An Experimental Gel-Based Treatment of Iron Gall Ink Corrosion Halos: Sodium Metabisulfite and Diethylene Triamine Pentaacetic Acid Solution in Agarose Gel
A research project was carried out at Queen’s University to determine the effectiveness of an agarose gel-based treatment of iron gall ink corrosion halos using reducing agent sodium metabisulfite and chelating agent diethylene triamine pentaacetic acid. The ink fabricated for this experiment contained the metal ions of iron, copper, and zinc to increase the amount of visible corrosion, as well as replicate historic inks that have metals other than iron in them. The experimental treatment accounts for the chelation of the copper and zinc ions from the paper substrate along with iron, which cannot currently be done using the widely accepted calcium phytate treatment, as phytate is iron selective. The effectiveness of this experimental treatment was primarily determined using qualitative methods of analysis. Photographic documentation, ultraviolet fluorescence, and optical microscopy showed visual effects of the treatment from color change in the ink, to a reduction in corrosion-induced fluorescence, and ink bleeds where the cyclododecane fixative failed. Scanning election microscopy-energy dispersive X-ray spectroscopy and electron probe microanalysis were the techniques that made clear the distribution of elements in the ink and from the treatment on the paper samples. However, the concentrations of metals in the substrate were too low to detect evidence of corrosion halos via these analytical methods. Color spectrophotometry and pH measurements of the sample swatches yielded results that support observations made with the aforementioned techniques and determined the treatment safe for the paper substrate, respectively. Unfortunately, inductively coupled plasma atomic emission spectroscopy, the main technique that could have confirmed the success of the treatment, did not yield results because of unknown error. Though no definite conclusions could be drawn on the effectiveness of the treatment, suggestions for future research and potential treatment procedures can be considered based on the results from the qualitative analyses.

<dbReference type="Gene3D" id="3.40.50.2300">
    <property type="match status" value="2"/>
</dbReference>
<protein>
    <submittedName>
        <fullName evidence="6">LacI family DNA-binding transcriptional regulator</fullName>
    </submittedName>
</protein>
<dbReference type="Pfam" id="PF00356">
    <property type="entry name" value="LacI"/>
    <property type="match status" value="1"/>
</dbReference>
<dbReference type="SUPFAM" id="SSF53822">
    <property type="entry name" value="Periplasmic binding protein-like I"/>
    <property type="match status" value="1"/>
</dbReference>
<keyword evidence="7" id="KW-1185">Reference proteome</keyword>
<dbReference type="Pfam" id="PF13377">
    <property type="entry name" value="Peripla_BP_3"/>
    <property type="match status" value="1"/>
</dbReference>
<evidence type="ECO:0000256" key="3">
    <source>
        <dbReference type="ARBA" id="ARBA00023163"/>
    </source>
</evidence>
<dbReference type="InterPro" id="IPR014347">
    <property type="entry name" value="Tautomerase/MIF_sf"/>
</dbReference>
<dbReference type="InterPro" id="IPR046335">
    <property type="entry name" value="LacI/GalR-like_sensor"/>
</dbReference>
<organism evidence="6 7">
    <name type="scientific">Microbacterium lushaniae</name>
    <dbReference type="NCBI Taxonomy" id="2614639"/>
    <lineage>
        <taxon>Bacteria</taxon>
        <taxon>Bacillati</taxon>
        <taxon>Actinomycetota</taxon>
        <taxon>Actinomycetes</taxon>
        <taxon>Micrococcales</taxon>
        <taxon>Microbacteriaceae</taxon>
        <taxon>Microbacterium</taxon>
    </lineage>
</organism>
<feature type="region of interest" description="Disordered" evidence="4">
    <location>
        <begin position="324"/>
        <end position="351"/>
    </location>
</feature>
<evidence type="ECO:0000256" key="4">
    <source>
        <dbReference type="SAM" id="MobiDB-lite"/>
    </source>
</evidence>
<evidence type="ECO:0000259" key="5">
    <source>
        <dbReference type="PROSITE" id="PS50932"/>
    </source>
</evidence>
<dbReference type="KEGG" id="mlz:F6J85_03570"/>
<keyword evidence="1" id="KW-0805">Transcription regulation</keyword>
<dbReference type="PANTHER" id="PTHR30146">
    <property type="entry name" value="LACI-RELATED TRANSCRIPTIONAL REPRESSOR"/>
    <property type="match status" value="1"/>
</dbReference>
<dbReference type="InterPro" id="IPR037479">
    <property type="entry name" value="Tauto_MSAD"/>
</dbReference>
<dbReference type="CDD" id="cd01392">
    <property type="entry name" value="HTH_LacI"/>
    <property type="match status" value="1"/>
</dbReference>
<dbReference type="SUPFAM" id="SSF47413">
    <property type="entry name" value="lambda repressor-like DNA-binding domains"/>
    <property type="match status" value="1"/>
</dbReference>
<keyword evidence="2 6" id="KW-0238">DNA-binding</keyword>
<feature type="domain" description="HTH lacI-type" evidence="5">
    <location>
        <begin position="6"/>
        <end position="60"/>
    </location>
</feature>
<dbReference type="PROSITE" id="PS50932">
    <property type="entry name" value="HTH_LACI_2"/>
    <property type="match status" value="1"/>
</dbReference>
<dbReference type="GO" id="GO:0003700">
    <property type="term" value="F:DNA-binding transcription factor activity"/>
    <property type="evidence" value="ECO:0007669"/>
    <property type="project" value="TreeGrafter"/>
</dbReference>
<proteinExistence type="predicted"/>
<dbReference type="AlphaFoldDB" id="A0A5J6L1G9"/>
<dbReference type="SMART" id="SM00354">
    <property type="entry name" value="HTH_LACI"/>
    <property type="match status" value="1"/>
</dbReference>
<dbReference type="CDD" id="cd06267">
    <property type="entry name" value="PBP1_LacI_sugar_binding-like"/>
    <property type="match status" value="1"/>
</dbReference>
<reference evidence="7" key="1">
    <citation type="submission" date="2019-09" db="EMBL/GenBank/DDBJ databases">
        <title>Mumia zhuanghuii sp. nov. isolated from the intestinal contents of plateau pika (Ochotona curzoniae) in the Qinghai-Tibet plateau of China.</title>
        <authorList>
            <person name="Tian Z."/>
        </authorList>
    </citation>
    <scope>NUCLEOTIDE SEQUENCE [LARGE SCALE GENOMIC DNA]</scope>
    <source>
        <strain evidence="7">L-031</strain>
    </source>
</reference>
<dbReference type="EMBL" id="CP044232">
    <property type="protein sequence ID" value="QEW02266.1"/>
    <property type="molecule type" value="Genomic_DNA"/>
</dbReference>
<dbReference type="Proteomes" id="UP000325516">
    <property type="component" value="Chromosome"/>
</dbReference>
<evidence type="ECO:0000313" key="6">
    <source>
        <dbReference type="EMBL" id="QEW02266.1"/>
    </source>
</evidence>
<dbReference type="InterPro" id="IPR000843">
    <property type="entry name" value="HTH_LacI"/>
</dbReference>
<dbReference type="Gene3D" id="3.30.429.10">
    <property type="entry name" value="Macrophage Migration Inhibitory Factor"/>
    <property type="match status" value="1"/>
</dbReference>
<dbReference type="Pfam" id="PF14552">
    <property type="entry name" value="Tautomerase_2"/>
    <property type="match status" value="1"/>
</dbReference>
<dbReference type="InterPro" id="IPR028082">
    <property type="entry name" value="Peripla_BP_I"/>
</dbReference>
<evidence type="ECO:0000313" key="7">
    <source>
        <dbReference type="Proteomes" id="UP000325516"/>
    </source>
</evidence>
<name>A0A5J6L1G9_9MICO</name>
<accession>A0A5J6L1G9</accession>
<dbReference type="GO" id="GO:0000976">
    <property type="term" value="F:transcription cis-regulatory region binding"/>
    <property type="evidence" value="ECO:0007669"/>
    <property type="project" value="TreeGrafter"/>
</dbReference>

URI for this recordhttp://hdl.handle.net/1974/22791
Request an alternative formatIf you require this document in an alternate, accessible format, please contact the Queen's Adaptive Technology Centre
The following license files are associated with this item: